A film actress is murdered by her estranged husband who is jealous of all her young boyfriends. The next day, writer Robert Tisdall (who happens to be one such boyfriend) discovers her body on the beach. He runs to call the police, however, two witnesses think that he is the escaping murderer. Robert is arrested, but owing to a mix up at the courthouse, he escapes and goes on the run with a police constable's daughter Erica, determined to prove his innocence. Written by
Col Needham <email@example.com>
For the longest time here in the states this film was titled "Young and Innocent". Never saw reference to the title, The Girl was Young. See more »
About 50 minutes into the film, when Erica Burgoyne and Robert Tisdall have taken refuge at night in a small town, by parking her car next to a siding just before where the railroad underpasses a bridge, the entire scene has been staged and shot as an obvious miniature, as revealed by three mistakes: the somewhat jerky motion and unnatural lighting of an automobile (indicating that it was pulled) as it moves across the bridge, above the railroad; the express train speeding under the bridge drags a length of cord behind it, as it disappears from view; the camera tracking in closer to the parked automobile hidden in the shelter of freight trains on sidings, reveals that the figures of Erica and Robert are actually modeled and painted figurines, motionless until the shot suddenly changes to a medium close-up shot of the two actors. See more »
Don't shout, I tell you! Don't shout!
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The title is appropriate to the point of being redundant, because in nearly every Alfred Hitchcock film the key theme is an innocent man accused. In this case, accused of murder, and the young man is a charming English actor, Derrick De Marney. As the police begin their hunt, he runs into the police chief's daughter, played by Nova Pilbeam, a tomboyish answer to Katherine Hepburn, and the real star of the movie.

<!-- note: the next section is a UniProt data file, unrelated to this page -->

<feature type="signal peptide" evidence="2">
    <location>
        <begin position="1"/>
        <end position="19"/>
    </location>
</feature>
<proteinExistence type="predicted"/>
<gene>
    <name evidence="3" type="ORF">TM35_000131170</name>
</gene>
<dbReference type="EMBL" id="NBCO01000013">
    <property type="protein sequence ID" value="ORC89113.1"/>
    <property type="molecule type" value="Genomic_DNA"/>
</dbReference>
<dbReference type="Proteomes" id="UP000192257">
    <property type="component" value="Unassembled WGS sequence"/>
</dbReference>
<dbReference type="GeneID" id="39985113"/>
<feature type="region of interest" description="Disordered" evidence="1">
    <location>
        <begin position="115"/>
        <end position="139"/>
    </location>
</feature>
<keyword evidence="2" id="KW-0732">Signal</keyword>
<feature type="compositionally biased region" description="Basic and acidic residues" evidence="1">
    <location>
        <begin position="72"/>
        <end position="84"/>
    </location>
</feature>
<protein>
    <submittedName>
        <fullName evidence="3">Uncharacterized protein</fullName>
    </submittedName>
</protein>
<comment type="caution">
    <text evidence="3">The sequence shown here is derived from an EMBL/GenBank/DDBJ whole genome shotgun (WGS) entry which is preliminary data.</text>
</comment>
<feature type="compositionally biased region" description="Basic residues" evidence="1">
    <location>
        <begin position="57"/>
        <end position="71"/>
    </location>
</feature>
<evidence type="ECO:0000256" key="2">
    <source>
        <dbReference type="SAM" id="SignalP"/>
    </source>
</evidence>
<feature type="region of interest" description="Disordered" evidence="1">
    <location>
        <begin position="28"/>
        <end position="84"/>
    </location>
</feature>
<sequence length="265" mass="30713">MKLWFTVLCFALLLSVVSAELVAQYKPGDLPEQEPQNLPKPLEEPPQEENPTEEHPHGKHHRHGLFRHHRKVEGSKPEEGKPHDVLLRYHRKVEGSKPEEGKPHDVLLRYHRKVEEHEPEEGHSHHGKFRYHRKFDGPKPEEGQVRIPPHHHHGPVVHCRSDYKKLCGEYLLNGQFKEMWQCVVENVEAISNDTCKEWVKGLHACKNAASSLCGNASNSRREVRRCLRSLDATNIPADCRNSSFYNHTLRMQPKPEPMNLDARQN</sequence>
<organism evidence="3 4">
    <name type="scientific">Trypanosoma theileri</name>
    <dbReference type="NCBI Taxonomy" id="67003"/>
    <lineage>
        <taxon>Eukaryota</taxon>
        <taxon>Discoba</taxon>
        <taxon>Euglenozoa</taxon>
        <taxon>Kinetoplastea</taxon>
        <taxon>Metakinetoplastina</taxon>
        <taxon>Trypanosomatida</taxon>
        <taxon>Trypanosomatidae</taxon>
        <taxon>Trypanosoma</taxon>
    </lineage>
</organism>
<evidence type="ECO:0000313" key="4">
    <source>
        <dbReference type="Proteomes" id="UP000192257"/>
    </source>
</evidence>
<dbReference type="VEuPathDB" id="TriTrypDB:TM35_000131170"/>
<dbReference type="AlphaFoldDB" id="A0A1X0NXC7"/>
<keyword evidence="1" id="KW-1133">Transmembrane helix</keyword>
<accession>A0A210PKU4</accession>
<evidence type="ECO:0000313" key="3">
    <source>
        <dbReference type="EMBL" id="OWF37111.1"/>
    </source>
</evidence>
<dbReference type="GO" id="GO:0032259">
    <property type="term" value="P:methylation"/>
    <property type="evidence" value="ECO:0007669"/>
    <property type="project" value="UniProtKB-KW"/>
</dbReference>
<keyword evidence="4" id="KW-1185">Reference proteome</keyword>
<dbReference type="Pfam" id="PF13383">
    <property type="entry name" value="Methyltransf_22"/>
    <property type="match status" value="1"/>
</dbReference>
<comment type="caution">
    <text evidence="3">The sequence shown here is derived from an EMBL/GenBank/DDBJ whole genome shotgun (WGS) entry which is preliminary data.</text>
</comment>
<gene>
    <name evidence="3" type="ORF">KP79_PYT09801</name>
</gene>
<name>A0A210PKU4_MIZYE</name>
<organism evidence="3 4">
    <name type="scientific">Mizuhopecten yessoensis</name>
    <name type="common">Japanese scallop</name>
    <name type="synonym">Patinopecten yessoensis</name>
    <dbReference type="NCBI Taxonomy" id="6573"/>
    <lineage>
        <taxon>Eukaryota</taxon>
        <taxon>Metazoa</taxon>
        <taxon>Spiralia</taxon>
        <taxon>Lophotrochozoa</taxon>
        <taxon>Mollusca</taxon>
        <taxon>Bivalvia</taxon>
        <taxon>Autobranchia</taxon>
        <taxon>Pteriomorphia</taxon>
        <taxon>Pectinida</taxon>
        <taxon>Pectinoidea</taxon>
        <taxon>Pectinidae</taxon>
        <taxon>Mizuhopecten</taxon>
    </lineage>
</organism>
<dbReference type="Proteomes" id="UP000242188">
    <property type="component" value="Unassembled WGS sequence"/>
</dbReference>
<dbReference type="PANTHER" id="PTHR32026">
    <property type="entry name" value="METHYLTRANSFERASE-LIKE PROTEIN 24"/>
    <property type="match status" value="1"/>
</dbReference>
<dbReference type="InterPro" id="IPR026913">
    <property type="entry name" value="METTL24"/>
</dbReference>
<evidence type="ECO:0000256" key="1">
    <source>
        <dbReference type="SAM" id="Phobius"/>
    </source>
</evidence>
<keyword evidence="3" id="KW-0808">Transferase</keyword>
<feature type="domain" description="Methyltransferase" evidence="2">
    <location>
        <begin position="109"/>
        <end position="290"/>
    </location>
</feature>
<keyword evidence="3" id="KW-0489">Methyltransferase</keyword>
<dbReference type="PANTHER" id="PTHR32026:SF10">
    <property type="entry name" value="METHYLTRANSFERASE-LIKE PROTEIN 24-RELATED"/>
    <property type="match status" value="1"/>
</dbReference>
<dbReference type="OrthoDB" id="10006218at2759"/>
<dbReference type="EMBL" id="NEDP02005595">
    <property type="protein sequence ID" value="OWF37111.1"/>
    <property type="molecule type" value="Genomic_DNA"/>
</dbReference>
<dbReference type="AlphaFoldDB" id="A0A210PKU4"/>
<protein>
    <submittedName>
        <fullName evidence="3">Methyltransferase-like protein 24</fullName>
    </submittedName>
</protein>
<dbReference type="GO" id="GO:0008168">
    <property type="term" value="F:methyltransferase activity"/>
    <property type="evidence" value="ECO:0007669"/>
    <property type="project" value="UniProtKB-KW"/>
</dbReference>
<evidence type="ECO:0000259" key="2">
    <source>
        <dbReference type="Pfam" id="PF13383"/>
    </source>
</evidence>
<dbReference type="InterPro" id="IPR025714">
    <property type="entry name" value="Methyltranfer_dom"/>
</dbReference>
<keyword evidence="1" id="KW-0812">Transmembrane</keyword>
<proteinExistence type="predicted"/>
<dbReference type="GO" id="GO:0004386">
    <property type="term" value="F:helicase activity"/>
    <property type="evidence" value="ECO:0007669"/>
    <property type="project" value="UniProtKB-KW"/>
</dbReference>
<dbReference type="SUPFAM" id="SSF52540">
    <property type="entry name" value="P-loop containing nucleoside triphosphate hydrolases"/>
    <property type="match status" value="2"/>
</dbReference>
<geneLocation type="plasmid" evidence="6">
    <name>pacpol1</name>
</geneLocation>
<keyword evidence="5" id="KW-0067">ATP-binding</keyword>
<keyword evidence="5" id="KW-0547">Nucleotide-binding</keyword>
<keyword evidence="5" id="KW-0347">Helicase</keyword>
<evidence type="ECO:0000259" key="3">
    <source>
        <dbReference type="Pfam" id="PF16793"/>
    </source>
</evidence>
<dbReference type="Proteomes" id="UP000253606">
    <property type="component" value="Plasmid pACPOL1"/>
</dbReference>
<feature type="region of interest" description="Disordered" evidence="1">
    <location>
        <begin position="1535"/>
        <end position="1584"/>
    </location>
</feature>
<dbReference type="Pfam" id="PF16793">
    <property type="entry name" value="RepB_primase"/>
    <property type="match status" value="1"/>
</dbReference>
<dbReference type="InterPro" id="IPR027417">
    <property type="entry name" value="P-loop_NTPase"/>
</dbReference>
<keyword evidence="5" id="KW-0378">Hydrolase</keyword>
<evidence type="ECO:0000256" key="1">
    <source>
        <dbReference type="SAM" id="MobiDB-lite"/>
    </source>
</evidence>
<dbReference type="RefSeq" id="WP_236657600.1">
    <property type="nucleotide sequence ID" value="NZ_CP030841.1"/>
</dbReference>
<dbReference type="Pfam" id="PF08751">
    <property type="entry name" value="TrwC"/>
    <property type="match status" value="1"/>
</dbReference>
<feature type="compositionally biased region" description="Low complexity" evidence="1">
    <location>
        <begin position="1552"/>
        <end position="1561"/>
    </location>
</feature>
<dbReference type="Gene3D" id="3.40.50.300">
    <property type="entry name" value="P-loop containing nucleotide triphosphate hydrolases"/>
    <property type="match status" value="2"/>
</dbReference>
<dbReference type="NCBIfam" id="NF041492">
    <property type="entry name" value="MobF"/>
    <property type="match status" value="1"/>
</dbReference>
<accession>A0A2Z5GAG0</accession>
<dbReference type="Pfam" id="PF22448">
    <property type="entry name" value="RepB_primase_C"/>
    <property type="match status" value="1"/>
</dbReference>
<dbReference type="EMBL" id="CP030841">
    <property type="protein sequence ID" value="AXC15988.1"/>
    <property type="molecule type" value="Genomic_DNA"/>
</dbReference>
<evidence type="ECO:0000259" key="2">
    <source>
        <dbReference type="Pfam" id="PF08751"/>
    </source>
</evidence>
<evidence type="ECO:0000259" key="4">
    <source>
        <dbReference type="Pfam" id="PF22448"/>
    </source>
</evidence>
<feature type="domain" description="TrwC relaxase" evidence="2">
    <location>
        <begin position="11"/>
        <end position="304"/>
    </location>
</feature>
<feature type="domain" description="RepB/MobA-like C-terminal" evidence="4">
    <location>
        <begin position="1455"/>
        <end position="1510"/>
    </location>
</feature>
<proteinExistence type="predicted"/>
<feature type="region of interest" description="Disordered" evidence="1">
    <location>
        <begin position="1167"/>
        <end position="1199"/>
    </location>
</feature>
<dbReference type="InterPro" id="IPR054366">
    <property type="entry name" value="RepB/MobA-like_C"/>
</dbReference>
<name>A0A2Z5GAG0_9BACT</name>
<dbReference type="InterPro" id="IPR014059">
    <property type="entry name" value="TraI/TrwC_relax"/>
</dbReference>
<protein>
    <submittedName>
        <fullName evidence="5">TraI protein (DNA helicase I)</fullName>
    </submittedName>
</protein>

This is a late British Hitchcock film, and it feels slightly raw around the edges, but it's so fast and likable and well constructed, you have to love it. In fact, the suspense of getting caught is balanced by some downright slapstick scenes that are brief and hilarious. And a reminder that this is a romp, the whole thing a beautiful, spritely entertainment. Never mind a killer is on the loose, because if one man is innocent of murder, another, out there somewhere, it not.
This is 1937, and by 1939 Hitchcock has moved to the U.S. to do Hollywood movies (including the amazing Rebecca in 1940), and so Young and Innocent and The Lady Vanishes (which has a similar quaint feel) wrap up his long British period. It says a lot for a movie to say I could watch it again, not because it's technically astonishing, but because it's just a joy, and very sweet. Never mind a little corniness or an inevitable ending, it's good!
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